“‘Down Beside Where the Waters Flow’: Reclaiming Rivers for American Studies (Introduction)”

Della Marca, Manlio, and Uwe Lübken | from Multimedia Library Collection:

Della Marca, Manlio, and Uwe Lübken. “‘Down Beside Where the Waters Flow’: Reclaiming Rivers for American Studies (Introduction).” Review of International American Studies 14, no. 1 (2021): 13–24.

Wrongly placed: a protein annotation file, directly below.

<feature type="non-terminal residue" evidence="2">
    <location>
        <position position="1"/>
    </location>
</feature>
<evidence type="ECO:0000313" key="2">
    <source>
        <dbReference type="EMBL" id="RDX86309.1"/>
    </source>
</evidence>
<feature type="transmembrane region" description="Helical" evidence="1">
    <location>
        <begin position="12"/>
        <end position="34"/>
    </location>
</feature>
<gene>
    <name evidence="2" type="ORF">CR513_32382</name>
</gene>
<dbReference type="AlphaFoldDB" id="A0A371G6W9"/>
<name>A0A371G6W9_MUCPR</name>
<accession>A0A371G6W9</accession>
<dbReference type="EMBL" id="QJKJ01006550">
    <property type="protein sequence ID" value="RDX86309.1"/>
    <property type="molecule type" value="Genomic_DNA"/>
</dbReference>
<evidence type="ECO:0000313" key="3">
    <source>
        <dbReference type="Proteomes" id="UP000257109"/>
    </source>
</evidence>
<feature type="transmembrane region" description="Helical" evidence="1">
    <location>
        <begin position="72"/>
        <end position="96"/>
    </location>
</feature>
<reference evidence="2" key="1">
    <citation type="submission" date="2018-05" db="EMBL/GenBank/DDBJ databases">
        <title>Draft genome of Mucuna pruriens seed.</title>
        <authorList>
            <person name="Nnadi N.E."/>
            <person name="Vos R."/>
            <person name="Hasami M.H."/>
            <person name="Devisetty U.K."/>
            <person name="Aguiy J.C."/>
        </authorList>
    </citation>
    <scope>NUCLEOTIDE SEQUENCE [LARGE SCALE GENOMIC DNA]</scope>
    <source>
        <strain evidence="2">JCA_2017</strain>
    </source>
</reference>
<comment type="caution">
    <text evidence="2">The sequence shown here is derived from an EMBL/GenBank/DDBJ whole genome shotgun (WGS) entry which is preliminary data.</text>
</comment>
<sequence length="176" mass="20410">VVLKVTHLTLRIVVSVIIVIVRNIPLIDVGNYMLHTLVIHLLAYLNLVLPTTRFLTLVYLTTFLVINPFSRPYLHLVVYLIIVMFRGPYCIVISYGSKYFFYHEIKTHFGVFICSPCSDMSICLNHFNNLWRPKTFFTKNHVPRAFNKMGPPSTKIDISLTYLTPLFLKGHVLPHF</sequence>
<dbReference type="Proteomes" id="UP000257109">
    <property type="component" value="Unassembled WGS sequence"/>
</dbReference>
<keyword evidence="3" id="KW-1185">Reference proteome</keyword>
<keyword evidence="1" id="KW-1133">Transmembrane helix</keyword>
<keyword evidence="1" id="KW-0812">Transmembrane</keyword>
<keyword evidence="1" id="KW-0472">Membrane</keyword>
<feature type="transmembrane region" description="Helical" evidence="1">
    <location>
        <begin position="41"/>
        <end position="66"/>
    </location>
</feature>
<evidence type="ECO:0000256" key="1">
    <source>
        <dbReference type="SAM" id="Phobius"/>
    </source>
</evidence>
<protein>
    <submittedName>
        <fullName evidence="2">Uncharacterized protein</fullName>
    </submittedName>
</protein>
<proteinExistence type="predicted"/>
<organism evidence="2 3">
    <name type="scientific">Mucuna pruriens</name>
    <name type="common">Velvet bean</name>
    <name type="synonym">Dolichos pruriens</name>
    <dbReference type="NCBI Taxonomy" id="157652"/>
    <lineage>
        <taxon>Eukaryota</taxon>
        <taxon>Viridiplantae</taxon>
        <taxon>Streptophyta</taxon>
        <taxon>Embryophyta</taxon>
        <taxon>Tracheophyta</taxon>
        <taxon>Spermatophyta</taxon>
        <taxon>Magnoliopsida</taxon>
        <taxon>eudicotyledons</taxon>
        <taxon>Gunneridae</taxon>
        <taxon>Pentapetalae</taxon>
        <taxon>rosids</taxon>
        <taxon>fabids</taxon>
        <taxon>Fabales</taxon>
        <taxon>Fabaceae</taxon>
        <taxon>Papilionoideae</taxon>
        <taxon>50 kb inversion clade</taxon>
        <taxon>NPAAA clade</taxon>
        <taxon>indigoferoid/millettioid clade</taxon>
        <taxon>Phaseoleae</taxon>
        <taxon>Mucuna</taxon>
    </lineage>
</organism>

Over the past three decades, rivers have become a fascinating and popular subject of scholarly interest, not only in the field of environmental history, where river histories have developed into a distinct subgenre (Schönach 2017; Evenden 2018), but also in the emerging field of environmental humanities. In this scholarship, rivers have often been reconceptualized as socio-natural sites where human and non-human actors interact with the natural world, generating complex legacies, path dependencies, and feedback loops (Winiwarter and Schmid 2008). Furthermore, rivers have been described as hybrid “organic machines,” whose energy has been utilized by humans in many different ways, including the harvesting of both hydropower and salmon (White 1995). Indeed, as several environmental historians have noted, in many regions of the world, watercourses have been transformed by technology to such an extent that they increasingly resemble enviro-technical assemblages rather than natural waterways (Pritchard 2011). Rivers have also been discussed through the lens of “eco-biography,” a term coined by Mark Cioc in his influential monograph on the Rhine River, a book informed by “the notion that a river is a biological entity—that it has a ‘life’ and ‘a personality’ and therefore a ‘biography’” (2002: 5). (From the article)

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